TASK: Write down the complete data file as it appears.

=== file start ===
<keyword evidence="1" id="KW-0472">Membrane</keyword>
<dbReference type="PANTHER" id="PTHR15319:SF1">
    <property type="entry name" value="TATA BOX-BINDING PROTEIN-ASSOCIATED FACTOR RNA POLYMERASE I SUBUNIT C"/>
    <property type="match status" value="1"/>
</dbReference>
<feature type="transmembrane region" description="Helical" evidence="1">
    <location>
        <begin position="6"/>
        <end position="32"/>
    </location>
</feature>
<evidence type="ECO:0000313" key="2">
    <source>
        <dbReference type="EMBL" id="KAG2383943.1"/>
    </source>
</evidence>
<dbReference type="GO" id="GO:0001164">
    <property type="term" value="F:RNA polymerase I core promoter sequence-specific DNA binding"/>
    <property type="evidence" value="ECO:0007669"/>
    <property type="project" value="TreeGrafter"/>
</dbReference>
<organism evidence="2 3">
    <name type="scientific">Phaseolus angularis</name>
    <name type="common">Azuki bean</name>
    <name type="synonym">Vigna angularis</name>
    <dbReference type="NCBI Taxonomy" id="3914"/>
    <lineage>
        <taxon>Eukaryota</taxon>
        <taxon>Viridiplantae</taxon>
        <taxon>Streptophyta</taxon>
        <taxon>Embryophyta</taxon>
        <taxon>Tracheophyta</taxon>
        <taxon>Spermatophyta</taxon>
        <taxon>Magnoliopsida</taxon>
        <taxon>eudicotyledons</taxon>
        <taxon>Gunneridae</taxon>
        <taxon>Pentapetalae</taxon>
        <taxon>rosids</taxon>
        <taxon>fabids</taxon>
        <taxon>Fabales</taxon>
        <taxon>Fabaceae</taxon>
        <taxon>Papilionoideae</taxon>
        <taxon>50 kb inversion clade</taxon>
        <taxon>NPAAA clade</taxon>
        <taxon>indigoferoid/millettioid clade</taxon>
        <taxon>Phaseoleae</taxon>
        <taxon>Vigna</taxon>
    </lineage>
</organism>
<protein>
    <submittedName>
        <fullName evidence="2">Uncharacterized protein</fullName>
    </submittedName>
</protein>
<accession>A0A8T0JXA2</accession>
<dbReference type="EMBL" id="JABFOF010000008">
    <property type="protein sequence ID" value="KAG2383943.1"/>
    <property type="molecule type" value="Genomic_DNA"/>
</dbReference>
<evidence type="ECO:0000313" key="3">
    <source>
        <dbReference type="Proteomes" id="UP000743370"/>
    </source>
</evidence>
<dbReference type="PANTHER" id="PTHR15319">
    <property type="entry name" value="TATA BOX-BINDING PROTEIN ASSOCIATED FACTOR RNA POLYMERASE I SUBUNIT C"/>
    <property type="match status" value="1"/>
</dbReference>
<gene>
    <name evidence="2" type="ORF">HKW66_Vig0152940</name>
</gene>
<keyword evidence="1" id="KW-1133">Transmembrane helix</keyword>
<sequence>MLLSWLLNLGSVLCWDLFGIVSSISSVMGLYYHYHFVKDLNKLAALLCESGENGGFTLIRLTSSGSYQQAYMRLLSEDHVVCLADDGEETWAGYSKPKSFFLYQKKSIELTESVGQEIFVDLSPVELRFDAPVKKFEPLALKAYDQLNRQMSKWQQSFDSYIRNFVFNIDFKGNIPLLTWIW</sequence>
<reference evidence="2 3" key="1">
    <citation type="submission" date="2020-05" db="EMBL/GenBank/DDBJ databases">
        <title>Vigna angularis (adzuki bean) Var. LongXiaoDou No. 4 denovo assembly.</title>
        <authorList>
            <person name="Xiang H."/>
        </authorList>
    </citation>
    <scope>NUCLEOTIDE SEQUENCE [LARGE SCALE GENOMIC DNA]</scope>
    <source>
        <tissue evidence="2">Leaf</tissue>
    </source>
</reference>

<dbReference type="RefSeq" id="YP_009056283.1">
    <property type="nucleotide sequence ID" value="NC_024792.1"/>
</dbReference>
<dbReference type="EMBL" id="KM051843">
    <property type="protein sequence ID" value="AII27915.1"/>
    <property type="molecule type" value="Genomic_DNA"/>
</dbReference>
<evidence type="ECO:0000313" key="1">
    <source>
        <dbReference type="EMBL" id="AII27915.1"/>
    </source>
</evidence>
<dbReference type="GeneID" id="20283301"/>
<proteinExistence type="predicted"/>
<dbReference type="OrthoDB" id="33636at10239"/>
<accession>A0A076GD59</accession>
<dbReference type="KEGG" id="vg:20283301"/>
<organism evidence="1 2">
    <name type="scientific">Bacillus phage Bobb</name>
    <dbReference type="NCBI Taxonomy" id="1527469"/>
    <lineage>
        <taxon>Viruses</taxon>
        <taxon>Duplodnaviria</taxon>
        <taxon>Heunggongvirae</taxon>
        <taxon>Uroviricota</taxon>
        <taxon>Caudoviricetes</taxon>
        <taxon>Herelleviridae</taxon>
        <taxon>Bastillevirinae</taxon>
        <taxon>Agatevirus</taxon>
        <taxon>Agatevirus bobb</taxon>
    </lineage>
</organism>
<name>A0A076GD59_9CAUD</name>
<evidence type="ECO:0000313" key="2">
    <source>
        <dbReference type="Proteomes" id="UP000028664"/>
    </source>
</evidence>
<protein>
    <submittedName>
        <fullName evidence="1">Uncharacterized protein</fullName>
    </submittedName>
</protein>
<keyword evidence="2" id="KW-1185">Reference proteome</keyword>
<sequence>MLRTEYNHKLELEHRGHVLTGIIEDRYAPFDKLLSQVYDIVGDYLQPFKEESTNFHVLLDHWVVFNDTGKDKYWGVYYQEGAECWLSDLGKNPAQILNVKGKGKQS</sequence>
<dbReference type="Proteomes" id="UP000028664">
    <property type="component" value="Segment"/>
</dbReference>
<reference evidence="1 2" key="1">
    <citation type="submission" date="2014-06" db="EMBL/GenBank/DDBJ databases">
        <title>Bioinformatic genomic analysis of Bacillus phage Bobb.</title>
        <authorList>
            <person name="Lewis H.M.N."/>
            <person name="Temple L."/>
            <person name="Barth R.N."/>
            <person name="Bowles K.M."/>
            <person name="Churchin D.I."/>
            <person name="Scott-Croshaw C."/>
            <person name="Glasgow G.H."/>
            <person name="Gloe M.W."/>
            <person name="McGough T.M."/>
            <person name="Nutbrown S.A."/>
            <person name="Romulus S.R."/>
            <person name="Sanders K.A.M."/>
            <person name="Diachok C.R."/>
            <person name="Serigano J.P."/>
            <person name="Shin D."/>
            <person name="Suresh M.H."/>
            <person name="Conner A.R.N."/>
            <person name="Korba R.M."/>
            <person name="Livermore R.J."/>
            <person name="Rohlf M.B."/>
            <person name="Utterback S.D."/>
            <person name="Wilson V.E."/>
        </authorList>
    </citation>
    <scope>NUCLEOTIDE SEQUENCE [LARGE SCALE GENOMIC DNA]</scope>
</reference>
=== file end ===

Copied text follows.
<keyword evidence="1" id="KW-0472">Membrane</keyword>
<dbReference type="PANTHER" id="PTHR15319:SF1">
    <property type="entry name" value="TATA BOX-BINDING PROTEIN-ASSOCIATED FACTOR RNA POLYMERASE I SUBUNIT C"/>
    <property type="match status" value="1"/>
</dbReference>
<feature type="transmembrane region" description="Helical" evidence="1">
    <location>
        <begin position="6"/>
        <end position="32"/>
    </location>
</feature>
<evidence type="ECO:0000313" key="2">
    <source>
        <dbReference type="EMBL" id="KAG2383943.1"/>
    </source>
</evidence>
<dbReference type="GO" id="GO:0001164">
    <property type="term" value="F:RNA polymerase I core promoter sequence-specific DNA binding"/>
    <property type="evidence" value="ECO:0007669"/>
    <property type="project" value="TreeGrafter"/>
</dbReference>
<organism evidence="2 3">
    <name type="scientific">Phaseolus angularis</name>
    <name type="common">Azuki bean</name>
    <name type="synonym">Vigna angularis</name>
    <dbReference type="NCBI Taxonomy" id="3914"/>
    <lineage>
        <taxon>Eukaryota</taxon>
        <taxon>Viridiplantae</taxon>
        <taxon>Streptophyta</taxon>
        <taxon>Embryophyta</taxon>
        <taxon>Tracheophyta</taxon>
        <taxon>Spermatophyta</taxon>
        <taxon>Magnoliopsida</taxon>
        <taxon>eudicotyledons</taxon>
        <taxon>Gunneridae</taxon>
        <taxon>Pentapetalae</taxon>
        <taxon>rosids</taxon>
        <taxon>fabids</taxon>
        <taxon>Fabales</taxon>
        <taxon>Fabaceae</taxon>
        <taxon>Papilionoideae</taxon>
        <taxon>50 kb inversion clade</taxon>
        <taxon>NPAAA clade</taxon>
        <taxon>indigoferoid/millettioid clade</taxon>
        <taxon>Phaseoleae</taxon>
        <taxon>Vigna</taxon>
    </lineage>
</organism>
<protein>
    <submittedName>
        <fullName evidence="2">Uncharacterized protein</fullName>
    </submittedName>
</protein>
<accession>A0A8T0JXA2</accession>
<dbReference type="EMBL" id="JABFOF010000008">
    <property type="protein sequence ID" value="KAG2383943.1"/>
    <property type="molecule type" value="Genomic_DNA"/>
</dbReference>
<evidence type="ECO:0000313" key="3">
    <source>
        <dbReference type="Proteomes" id="UP000743370"/>
    </source>
</evidence>
<dbReference type="PANTHER" id="PTHR15319">
    <property type="entry name" value="TATA BOX-BINDING PROTEIN ASSOCIATED FACTOR RNA POLYMERASE I SUBUNIT C"/>
    <property type="match status" value="1"/>
</dbReference>
<gene>
    <name evidence="2" type="ORF">HKW66_Vig0152940</name>
</gene>
<keyword evidence="1" id="KW-1133">Transmembrane helix</keyword>
<sequence>MLLSWLLNLGSVLCWDLFGIVSSISSVMGLYYHYHFVKDLNKLAALLCESGENGGFTLIRLTSSGSYQQAYMRLLSEDHVVCLADDGEETWAGYSKPKSFFLYQKKSIELTESVGQEIFVDLSPVELRFDAPVKKFEPLALKAYDQLNRQMSKWQQSFDSYIRNFVFNIDFKGNIPLLTWIW</sequence>
<reference evidence="2 3" key="1">
    <citation type="submission" date="2020-05" db="EMBL/GenBank/DDBJ databases">
        <title>Vigna angularis (adzuki bean) Var. LongXiaoDou No. 4 denovo assembly.</title>
        <authorList>
            <person name="Xiang H."/>
        </authorList>
    </citation>
    <scope>NUCLEOTIDE SEQUENCE [LARGE SCALE GENOMIC DNA]</scope>
    <source>
        <tissue evidence="2">Leaf</tissue>
    </source>
</reference>

<dbReference type="RefSeq" id="YP_009056283.1">
    <property type="nucleotide sequence ID" value="NC_024792.1"/>
</dbReference>
<dbReference type="EMBL" id="KM051843">
    <property type="protein sequence ID" value="AII27915.1"/>
    <property type="molecule type" value="Genomic_DNA"/>
</dbReference>
<evidence type="ECO:0000313" key="1">
    <source>
        <dbReference type="EMBL" id="AII27915.1"/>
    </source>
</evidence>
<dbReference type="GeneID" id="20283301"/>
<proteinExistence type="predicted"/>
<dbReference type="OrthoDB" id="33636at10239"/>
<accession>A0A076GD59</accession>
<dbReference type="KEGG" id="vg:20283301"/>
<organism evidence="1 2">
    <name type="scientific">Bacillus phage Bobb</name>
    <dbReference type="NCBI Taxonomy" id="1527469"/>
    <lineage>
        <taxon>Viruses</taxon>
        <taxon>Duplodnaviria</taxon>
        <taxon>Heunggongvirae</taxon>
        <taxon>Uroviricota</taxon>
        <taxon>Caudoviricetes</taxon>
        <taxon>Herelleviridae</taxon>
        <taxon>Bastillevirinae</taxon>
        <taxon>Agatevirus</taxon>
        <taxon>Agatevirus bobb</taxon>
    </lineage>
</organism>
<name>A0A076GD59_9CAUD</name>
<evidence type="ECO:0000313" key="2">
    <source>
        <dbReference type="Proteomes" id="UP000028664"/>
    </source>
</evidence>
<protein>
    <submittedName>
        <fullName evidence="1">Uncharacterized protein</fullName>
    </submittedName>
</protein>
<keyword evidence="2" id="KW-1185">Reference proteome</keyword>
<sequence>MLRTEYNHKLELEHRGHVLTGIIEDRYAPFDKLLSQVYDIVGDYLQPFKEESTNFHVLLDHWVVFNDTGKDKYWGVYYQEGAECWLSDLGKNPAQILNVKGKGKQS</sequence>
<dbReference type="Proteomes" id="UP000028664">
    <property type="component" value="Segment"/>
</dbReference>
<reference evidence="1 2" key="1">
    <citation type="submission" date="2014-06" db="EMBL/GenBank/DDBJ databases">
        <title>Bioinformatic genomic analysis of Bacillus phage Bobb.</title>
        <authorList>
            <person name="Lewis H.M.N."/>
            <person name="Temple L."/>
            <person name="Barth R.N."/>
            <person name="Bowles K.M."/>
            <person name="Churchin D.I."/>
            <person name="Scott-Croshaw C."/>
            <person name="Glasgow G.H."/>
            <person name="Gloe M.W."/>
            <person name="McGough T.M."/>
            <person name="Nutbrown S.A."/>
            <person name="Romulus S.R."/>
            <person name="Sanders K.A.M."/>
            <person name="Diachok C.R."/>
            <person name="Serigano J.P."/>
            <person name="Shin D."/>
            <person name="Suresh M.H."/>
            <person name="Conner A.R.N."/>
            <person name="Korba R.M."/>
            <person name="Livermore R.J."/>
            <person name="Rohlf M.B."/>
            <person name="Utterback S.D."/>
            <person name="Wilson V.E."/>
        </authorList>
    </citation>
    <scope>NUCLEOTIDE SEQUENCE [LARGE SCALE GENOMIC DNA]</scope>
</reference>